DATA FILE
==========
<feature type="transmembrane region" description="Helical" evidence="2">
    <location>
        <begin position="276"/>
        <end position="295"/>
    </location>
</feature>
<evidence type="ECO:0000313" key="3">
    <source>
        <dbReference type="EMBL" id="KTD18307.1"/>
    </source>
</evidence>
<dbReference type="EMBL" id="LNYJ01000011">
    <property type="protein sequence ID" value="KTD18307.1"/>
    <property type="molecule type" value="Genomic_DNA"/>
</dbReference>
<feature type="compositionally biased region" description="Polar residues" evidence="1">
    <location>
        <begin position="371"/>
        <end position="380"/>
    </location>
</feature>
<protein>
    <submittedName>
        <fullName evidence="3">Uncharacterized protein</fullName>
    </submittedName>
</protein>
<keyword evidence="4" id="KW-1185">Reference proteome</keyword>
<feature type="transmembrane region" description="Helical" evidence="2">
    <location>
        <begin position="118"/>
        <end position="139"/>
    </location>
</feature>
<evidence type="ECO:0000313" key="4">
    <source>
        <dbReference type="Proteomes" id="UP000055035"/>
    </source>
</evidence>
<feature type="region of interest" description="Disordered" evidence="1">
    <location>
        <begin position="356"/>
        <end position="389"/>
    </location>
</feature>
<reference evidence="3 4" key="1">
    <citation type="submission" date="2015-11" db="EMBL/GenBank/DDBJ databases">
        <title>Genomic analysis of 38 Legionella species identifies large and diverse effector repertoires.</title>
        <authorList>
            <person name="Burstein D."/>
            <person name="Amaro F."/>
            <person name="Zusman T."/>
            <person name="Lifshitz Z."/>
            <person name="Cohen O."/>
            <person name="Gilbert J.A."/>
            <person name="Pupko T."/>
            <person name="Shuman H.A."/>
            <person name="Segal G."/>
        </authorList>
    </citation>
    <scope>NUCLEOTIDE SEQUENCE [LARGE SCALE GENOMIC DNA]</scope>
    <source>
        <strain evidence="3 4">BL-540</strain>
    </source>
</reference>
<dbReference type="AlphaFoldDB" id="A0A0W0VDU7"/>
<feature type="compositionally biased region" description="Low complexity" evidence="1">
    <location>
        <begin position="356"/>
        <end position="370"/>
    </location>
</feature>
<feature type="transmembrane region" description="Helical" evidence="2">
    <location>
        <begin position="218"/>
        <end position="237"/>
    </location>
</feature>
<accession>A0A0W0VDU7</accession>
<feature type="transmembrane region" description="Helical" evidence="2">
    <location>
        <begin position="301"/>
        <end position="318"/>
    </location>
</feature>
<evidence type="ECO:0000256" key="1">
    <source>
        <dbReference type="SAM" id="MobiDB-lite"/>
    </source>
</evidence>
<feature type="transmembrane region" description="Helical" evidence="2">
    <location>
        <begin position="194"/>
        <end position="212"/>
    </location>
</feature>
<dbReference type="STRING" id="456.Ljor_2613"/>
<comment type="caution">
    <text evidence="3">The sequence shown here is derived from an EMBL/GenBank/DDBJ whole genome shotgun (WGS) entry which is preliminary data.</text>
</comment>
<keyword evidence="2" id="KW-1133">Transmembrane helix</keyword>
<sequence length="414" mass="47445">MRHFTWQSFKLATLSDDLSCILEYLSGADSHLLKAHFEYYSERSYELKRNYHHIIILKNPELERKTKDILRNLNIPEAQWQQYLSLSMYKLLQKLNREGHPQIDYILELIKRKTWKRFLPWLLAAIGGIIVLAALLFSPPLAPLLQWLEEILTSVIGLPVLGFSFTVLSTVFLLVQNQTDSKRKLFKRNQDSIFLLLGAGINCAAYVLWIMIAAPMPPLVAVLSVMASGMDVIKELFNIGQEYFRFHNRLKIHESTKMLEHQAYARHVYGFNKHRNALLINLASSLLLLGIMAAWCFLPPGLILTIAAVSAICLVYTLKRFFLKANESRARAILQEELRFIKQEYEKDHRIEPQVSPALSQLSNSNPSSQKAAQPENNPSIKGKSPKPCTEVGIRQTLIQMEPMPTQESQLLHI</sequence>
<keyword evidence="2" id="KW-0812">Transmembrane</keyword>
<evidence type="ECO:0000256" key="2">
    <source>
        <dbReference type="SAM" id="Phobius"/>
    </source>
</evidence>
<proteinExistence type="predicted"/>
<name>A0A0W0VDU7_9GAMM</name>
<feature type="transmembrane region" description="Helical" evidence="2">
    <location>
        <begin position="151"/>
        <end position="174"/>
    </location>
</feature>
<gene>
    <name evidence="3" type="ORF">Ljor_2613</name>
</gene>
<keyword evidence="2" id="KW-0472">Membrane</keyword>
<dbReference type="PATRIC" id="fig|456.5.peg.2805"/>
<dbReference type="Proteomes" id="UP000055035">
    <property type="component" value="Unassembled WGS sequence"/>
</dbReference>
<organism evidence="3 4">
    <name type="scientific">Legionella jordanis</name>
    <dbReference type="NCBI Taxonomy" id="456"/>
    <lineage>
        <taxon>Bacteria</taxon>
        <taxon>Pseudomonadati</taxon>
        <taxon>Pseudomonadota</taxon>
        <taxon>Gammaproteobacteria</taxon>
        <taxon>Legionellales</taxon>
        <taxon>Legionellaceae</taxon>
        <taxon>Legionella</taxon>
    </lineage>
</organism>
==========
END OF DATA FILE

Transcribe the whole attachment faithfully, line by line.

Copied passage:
<feature type="transmembrane region" description="Helical" evidence="2">
    <location>
        <begin position="276"/>
        <end position="295"/>
    </location>
</feature>
<evidence type="ECO:0000313" key="3">
    <source>
        <dbReference type="EMBL" id="KTD18307.1"/>
    </source>
</evidence>
<dbReference type="EMBL" id="LNYJ01000011">
    <property type="protein sequence ID" value="KTD18307.1"/>
    <property type="molecule type" value="Genomic_DNA"/>
</dbReference>
<feature type="compositionally biased region" description="Polar residues" evidence="1">
    <location>
        <begin position="371"/>
        <end position="380"/>
    </location>
</feature>
<protein>
    <submittedName>
        <fullName evidence="3">Uncharacterized protein</fullName>
    </submittedName>
</protein>
<keyword evidence="4" id="KW-1185">Reference proteome</keyword>
<feature type="transmembrane region" description="Helical" evidence="2">
    <location>
        <begin position="118"/>
        <end position="139"/>
    </location>
</feature>
<evidence type="ECO:0000313" key="4">
    <source>
        <dbReference type="Proteomes" id="UP000055035"/>
    </source>
</evidence>
<feature type="region of interest" description="Disordered" evidence="1">
    <location>
        <begin position="356"/>
        <end position="389"/>
    </location>
</feature>
<reference evidence="3 4" key="1">
    <citation type="submission" date="2015-11" db="EMBL/GenBank/DDBJ databases">
        <title>Genomic analysis of 38 Legionella species identifies large and diverse effector repertoires.</title>
        <authorList>
            <person name="Burstein D."/>
            <person name="Amaro F."/>
            <person name="Zusman T."/>
            <person name="Lifshitz Z."/>
            <person name="Cohen O."/>
            <person name="Gilbert J.A."/>
            <person name="Pupko T."/>
            <person name="Shuman H.A."/>
            <person name="Segal G."/>
        </authorList>
    </citation>
    <scope>NUCLEOTIDE SEQUENCE [LARGE SCALE GENOMIC DNA]</scope>
    <source>
        <strain evidence="3 4">BL-540</strain>
    </source>
</reference>
<dbReference type="AlphaFoldDB" id="A0A0W0VDU7"/>
<feature type="compositionally biased region" description="Low complexity" evidence="1">
    <location>
        <begin position="356"/>
        <end position="370"/>
    </location>
</feature>
<feature type="transmembrane region" description="Helical" evidence="2">
    <location>
        <begin position="218"/>
        <end position="237"/>
    </location>
</feature>
<accession>A0A0W0VDU7</accession>
<feature type="transmembrane region" description="Helical" evidence="2">
    <location>
        <begin position="301"/>
        <end position="318"/>
    </location>
</feature>
<evidence type="ECO:0000256" key="1">
    <source>
        <dbReference type="SAM" id="MobiDB-lite"/>
    </source>
</evidence>
<feature type="transmembrane region" description="Helical" evidence="2">
    <location>
        <begin position="194"/>
        <end position="212"/>
    </location>
</feature>
<dbReference type="STRING" id="456.Ljor_2613"/>
<comment type="caution">
    <text evidence="3">The sequence shown here is derived from an EMBL/GenBank/DDBJ whole genome shotgun (WGS) entry which is preliminary data.</text>
</comment>
<keyword evidence="2" id="KW-1133">Transmembrane helix</keyword>
<sequence length="414" mass="47445">MRHFTWQSFKLATLSDDLSCILEYLSGADSHLLKAHFEYYSERSYELKRNYHHIIILKNPELERKTKDILRNLNIPEAQWQQYLSLSMYKLLQKLNREGHPQIDYILELIKRKTWKRFLPWLLAAIGGIIVLAALLFSPPLAPLLQWLEEILTSVIGLPVLGFSFTVLSTVFLLVQNQTDSKRKLFKRNQDSIFLLLGAGINCAAYVLWIMIAAPMPPLVAVLSVMASGMDVIKELFNIGQEYFRFHNRLKIHESTKMLEHQAYARHVYGFNKHRNALLINLASSLLLLGIMAAWCFLPPGLILTIAAVSAICLVYTLKRFFLKANESRARAILQEELRFIKQEYEKDHRIEPQVSPALSQLSNSNPSSQKAAQPENNPSIKGKSPKPCTEVGIRQTLIQMEPMPTQESQLLHI</sequence>
<keyword evidence="2" id="KW-0812">Transmembrane</keyword>
<evidence type="ECO:0000256" key="2">
    <source>
        <dbReference type="SAM" id="Phobius"/>
    </source>
</evidence>
<proteinExistence type="predicted"/>
<name>A0A0W0VDU7_9GAMM</name>
<feature type="transmembrane region" description="Helical" evidence="2">
    <location>
        <begin position="151"/>
        <end position="174"/>
    </location>
</feature>
<gene>
    <name evidence="3" type="ORF">Ljor_2613</name>
</gene>
<keyword evidence="2" id="KW-0472">Membrane</keyword>
<dbReference type="PATRIC" id="fig|456.5.peg.2805"/>
<dbReference type="Proteomes" id="UP000055035">
    <property type="component" value="Unassembled WGS sequence"/>
</dbReference>
<organism evidence="3 4">
    <name type="scientific">Legionella jordanis</name>
    <dbReference type="NCBI Taxonomy" id="456"/>
    <lineage>
        <taxon>Bacteria</taxon>
        <taxon>Pseudomonadati</taxon>
        <taxon>Pseudomonadota</taxon>
        <taxon>Gammaproteobacteria</taxon>
        <taxon>Legionellales</taxon>
        <taxon>Legionellaceae</taxon>
        <taxon>Legionella</taxon>
    </lineage>
</organism>